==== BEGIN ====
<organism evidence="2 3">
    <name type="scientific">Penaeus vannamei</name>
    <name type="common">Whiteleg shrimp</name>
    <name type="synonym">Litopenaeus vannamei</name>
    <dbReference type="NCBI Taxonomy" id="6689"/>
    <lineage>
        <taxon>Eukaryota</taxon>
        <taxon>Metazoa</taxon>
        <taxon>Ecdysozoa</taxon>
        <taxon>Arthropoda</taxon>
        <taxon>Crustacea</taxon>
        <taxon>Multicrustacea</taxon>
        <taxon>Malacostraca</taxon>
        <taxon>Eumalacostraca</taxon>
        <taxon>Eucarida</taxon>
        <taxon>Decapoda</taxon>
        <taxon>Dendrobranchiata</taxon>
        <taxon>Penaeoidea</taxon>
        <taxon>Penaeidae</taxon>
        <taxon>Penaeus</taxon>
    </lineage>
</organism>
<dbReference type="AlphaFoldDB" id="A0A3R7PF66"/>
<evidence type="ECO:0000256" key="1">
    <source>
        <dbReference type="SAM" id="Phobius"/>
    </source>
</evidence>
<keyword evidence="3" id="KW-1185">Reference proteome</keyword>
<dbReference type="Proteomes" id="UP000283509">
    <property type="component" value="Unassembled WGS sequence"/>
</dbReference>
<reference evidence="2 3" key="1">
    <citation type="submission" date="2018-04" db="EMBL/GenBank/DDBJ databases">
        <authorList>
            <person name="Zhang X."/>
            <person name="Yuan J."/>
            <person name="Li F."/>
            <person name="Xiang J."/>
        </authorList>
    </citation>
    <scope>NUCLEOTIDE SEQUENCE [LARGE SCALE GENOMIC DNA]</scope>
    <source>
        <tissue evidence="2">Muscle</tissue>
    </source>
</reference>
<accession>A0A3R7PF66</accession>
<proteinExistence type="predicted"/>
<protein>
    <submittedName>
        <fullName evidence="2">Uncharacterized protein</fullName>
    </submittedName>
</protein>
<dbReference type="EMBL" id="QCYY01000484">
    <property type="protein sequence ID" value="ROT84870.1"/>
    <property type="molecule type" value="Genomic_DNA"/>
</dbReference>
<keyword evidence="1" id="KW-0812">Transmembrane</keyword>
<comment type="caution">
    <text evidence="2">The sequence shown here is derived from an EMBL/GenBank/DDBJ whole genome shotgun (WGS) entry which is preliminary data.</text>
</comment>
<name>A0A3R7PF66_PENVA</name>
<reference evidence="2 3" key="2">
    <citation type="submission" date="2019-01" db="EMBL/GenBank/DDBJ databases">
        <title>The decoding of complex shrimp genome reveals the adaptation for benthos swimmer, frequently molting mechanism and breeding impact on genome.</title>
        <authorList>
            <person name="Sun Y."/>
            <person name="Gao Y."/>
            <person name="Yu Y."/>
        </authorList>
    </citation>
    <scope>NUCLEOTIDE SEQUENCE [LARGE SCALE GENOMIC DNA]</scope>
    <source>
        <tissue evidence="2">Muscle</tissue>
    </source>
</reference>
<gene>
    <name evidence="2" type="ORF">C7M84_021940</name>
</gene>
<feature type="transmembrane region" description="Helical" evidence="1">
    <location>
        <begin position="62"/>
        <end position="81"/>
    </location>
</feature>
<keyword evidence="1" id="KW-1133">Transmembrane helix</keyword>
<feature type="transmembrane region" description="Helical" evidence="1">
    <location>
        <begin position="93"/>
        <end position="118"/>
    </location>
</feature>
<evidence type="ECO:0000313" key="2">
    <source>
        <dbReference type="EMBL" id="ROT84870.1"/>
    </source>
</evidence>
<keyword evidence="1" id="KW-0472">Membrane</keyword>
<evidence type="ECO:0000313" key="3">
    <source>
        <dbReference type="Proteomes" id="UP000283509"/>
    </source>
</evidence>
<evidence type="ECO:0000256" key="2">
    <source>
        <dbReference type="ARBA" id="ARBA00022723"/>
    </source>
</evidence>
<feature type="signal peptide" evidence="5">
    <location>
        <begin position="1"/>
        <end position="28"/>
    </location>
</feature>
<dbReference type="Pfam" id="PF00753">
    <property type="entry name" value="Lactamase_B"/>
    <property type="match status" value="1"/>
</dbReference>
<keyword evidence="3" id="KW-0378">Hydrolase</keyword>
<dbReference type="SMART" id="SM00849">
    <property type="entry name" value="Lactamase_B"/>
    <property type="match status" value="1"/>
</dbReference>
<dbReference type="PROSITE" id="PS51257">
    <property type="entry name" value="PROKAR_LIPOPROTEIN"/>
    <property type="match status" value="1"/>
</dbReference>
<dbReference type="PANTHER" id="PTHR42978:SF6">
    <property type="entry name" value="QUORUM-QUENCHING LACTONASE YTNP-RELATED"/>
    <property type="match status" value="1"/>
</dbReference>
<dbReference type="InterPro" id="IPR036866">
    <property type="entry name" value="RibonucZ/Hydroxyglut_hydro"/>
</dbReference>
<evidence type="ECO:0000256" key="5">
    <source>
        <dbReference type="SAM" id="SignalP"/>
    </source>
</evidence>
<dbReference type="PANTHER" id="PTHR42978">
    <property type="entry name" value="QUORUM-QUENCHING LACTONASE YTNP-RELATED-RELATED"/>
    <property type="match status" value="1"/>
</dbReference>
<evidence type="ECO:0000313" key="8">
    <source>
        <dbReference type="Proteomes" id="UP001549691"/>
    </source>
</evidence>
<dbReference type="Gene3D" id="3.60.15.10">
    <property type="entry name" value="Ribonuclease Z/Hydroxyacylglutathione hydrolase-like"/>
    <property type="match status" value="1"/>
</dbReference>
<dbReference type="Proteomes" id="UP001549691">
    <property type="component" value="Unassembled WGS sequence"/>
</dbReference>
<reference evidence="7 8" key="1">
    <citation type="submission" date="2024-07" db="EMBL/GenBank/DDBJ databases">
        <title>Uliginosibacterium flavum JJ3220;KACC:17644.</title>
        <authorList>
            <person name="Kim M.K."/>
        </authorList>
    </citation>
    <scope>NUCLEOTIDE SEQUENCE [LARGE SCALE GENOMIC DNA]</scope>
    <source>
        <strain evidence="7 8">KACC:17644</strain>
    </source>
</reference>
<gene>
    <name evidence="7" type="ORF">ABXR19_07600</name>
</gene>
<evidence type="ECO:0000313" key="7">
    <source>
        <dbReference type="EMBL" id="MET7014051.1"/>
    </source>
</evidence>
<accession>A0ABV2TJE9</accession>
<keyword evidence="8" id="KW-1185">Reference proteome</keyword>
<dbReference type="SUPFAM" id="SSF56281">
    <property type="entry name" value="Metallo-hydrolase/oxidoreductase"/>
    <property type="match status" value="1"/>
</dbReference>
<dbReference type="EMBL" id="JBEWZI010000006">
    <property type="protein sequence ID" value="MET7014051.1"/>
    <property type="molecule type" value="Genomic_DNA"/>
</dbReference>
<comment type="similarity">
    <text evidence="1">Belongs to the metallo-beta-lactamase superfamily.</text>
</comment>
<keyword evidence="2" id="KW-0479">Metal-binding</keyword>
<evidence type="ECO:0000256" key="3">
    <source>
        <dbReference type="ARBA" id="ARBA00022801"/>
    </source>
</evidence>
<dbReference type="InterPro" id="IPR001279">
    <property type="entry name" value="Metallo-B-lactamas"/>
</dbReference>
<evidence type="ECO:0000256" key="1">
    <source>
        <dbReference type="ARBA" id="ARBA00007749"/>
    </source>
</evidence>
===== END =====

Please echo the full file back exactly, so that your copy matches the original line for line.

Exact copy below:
<organism evidence="2 3">
    <name type="scientific">Penaeus vannamei</name>
    <name type="common">Whiteleg shrimp</name>
    <name type="synonym">Litopenaeus vannamei</name>
    <dbReference type="NCBI Taxonomy" id="6689"/>
    <lineage>
        <taxon>Eukaryota</taxon>
        <taxon>Metazoa</taxon>
        <taxon>Ecdysozoa</taxon>
        <taxon>Arthropoda</taxon>
        <taxon>Crustacea</taxon>
        <taxon>Multicrustacea</taxon>
        <taxon>Malacostraca</taxon>
        <taxon>Eumalacostraca</taxon>
        <taxon>Eucarida</taxon>
        <taxon>Decapoda</taxon>
        <taxon>Dendrobranchiata</taxon>
        <taxon>Penaeoidea</taxon>
        <taxon>Penaeidae</taxon>
        <taxon>Penaeus</taxon>
    </lineage>
</organism>
<dbReference type="AlphaFoldDB" id="A0A3R7PF66"/>
<evidence type="ECO:0000256" key="1">
    <source>
        <dbReference type="SAM" id="Phobius"/>
    </source>
</evidence>
<keyword evidence="3" id="KW-1185">Reference proteome</keyword>
<dbReference type="Proteomes" id="UP000283509">
    <property type="component" value="Unassembled WGS sequence"/>
</dbReference>
<reference evidence="2 3" key="1">
    <citation type="submission" date="2018-04" db="EMBL/GenBank/DDBJ databases">
        <authorList>
            <person name="Zhang X."/>
            <person name="Yuan J."/>
            <person name="Li F."/>
            <person name="Xiang J."/>
        </authorList>
    </citation>
    <scope>NUCLEOTIDE SEQUENCE [LARGE SCALE GENOMIC DNA]</scope>
    <source>
        <tissue evidence="2">Muscle</tissue>
    </source>
</reference>
<accession>A0A3R7PF66</accession>
<proteinExistence type="predicted"/>
<protein>
    <submittedName>
        <fullName evidence="2">Uncharacterized protein</fullName>
    </submittedName>
</protein>
<dbReference type="EMBL" id="QCYY01000484">
    <property type="protein sequence ID" value="ROT84870.1"/>
    <property type="molecule type" value="Genomic_DNA"/>
</dbReference>
<keyword evidence="1" id="KW-0812">Transmembrane</keyword>
<comment type="caution">
    <text evidence="2">The sequence shown here is derived from an EMBL/GenBank/DDBJ whole genome shotgun (WGS) entry which is preliminary data.</text>
</comment>
<name>A0A3R7PF66_PENVA</name>
<reference evidence="2 3" key="2">
    <citation type="submission" date="2019-01" db="EMBL/GenBank/DDBJ databases">
        <title>The decoding of complex shrimp genome reveals the adaptation for benthos swimmer, frequently molting mechanism and breeding impact on genome.</title>
        <authorList>
            <person name="Sun Y."/>
            <person name="Gao Y."/>
            <person name="Yu Y."/>
        </authorList>
    </citation>
    <scope>NUCLEOTIDE SEQUENCE [LARGE SCALE GENOMIC DNA]</scope>
    <source>
        <tissue evidence="2">Muscle</tissue>
    </source>
</reference>
<gene>
    <name evidence="2" type="ORF">C7M84_021940</name>
</gene>
<feature type="transmembrane region" description="Helical" evidence="1">
    <location>
        <begin position="62"/>
        <end position="81"/>
    </location>
</feature>
<keyword evidence="1" id="KW-1133">Transmembrane helix</keyword>
<feature type="transmembrane region" description="Helical" evidence="1">
    <location>
        <begin position="93"/>
        <end position="118"/>
    </location>
</feature>
<evidence type="ECO:0000313" key="2">
    <source>
        <dbReference type="EMBL" id="ROT84870.1"/>
    </source>
</evidence>
<keyword evidence="1" id="KW-0472">Membrane</keyword>
<evidence type="ECO:0000313" key="3">
    <source>
        <dbReference type="Proteomes" id="UP000283509"/>
    </source>
</evidence>
<evidence type="ECO:0000256" key="2">
    <source>
        <dbReference type="ARBA" id="ARBA00022723"/>
    </source>
</evidence>
<feature type="signal peptide" evidence="5">
    <location>
        <begin position="1"/>
        <end position="28"/>
    </location>
</feature>
<dbReference type="Pfam" id="PF00753">
    <property type="entry name" value="Lactamase_B"/>
    <property type="match status" value="1"/>
</dbReference>
<keyword evidence="3" id="KW-0378">Hydrolase</keyword>
<dbReference type="SMART" id="SM00849">
    <property type="entry name" value="Lactamase_B"/>
    <property type="match status" value="1"/>
</dbReference>
<dbReference type="PROSITE" id="PS51257">
    <property type="entry name" value="PROKAR_LIPOPROTEIN"/>
    <property type="match status" value="1"/>
</dbReference>
<dbReference type="PANTHER" id="PTHR42978:SF6">
    <property type="entry name" value="QUORUM-QUENCHING LACTONASE YTNP-RELATED"/>
    <property type="match status" value="1"/>
</dbReference>
<dbReference type="InterPro" id="IPR036866">
    <property type="entry name" value="RibonucZ/Hydroxyglut_hydro"/>
</dbReference>
<evidence type="ECO:0000256" key="5">
    <source>
        <dbReference type="SAM" id="SignalP"/>
    </source>
</evidence>
<dbReference type="PANTHER" id="PTHR42978">
    <property type="entry name" value="QUORUM-QUENCHING LACTONASE YTNP-RELATED-RELATED"/>
    <property type="match status" value="1"/>
</dbReference>
<evidence type="ECO:0000313" key="8">
    <source>
        <dbReference type="Proteomes" id="UP001549691"/>
    </source>
</evidence>
<dbReference type="Gene3D" id="3.60.15.10">
    <property type="entry name" value="Ribonuclease Z/Hydroxyacylglutathione hydrolase-like"/>
    <property type="match status" value="1"/>
</dbReference>
<dbReference type="Proteomes" id="UP001549691">
    <property type="component" value="Unassembled WGS sequence"/>
</dbReference>
<reference evidence="7 8" key="1">
    <citation type="submission" date="2024-07" db="EMBL/GenBank/DDBJ databases">
        <title>Uliginosibacterium flavum JJ3220;KACC:17644.</title>
        <authorList>
            <person name="Kim M.K."/>
        </authorList>
    </citation>
    <scope>NUCLEOTIDE SEQUENCE [LARGE SCALE GENOMIC DNA]</scope>
    <source>
        <strain evidence="7 8">KACC:17644</strain>
    </source>
</reference>
<gene>
    <name evidence="7" type="ORF">ABXR19_07600</name>
</gene>
<evidence type="ECO:0000313" key="7">
    <source>
        <dbReference type="EMBL" id="MET7014051.1"/>
    </source>
</evidence>
<accession>A0ABV2TJE9</accession>
<keyword evidence="8" id="KW-1185">Reference proteome</keyword>
<dbReference type="SUPFAM" id="SSF56281">
    <property type="entry name" value="Metallo-hydrolase/oxidoreductase"/>
    <property type="match status" value="1"/>
</dbReference>
<dbReference type="EMBL" id="JBEWZI010000006">
    <property type="protein sequence ID" value="MET7014051.1"/>
    <property type="molecule type" value="Genomic_DNA"/>
</dbReference>
<comment type="similarity">
    <text evidence="1">Belongs to the metallo-beta-lactamase superfamily.</text>
</comment>
<keyword evidence="2" id="KW-0479">Metal-binding</keyword>
<evidence type="ECO:0000256" key="3">
    <source>
        <dbReference type="ARBA" id="ARBA00022801"/>
    </source>
</evidence>
<dbReference type="InterPro" id="IPR001279">
    <property type="entry name" value="Metallo-B-lactamas"/>
</dbReference>
<evidence type="ECO:0000256" key="1">
    <source>
        <dbReference type="ARBA" id="ARBA00007749"/>
    </source>
</evidence>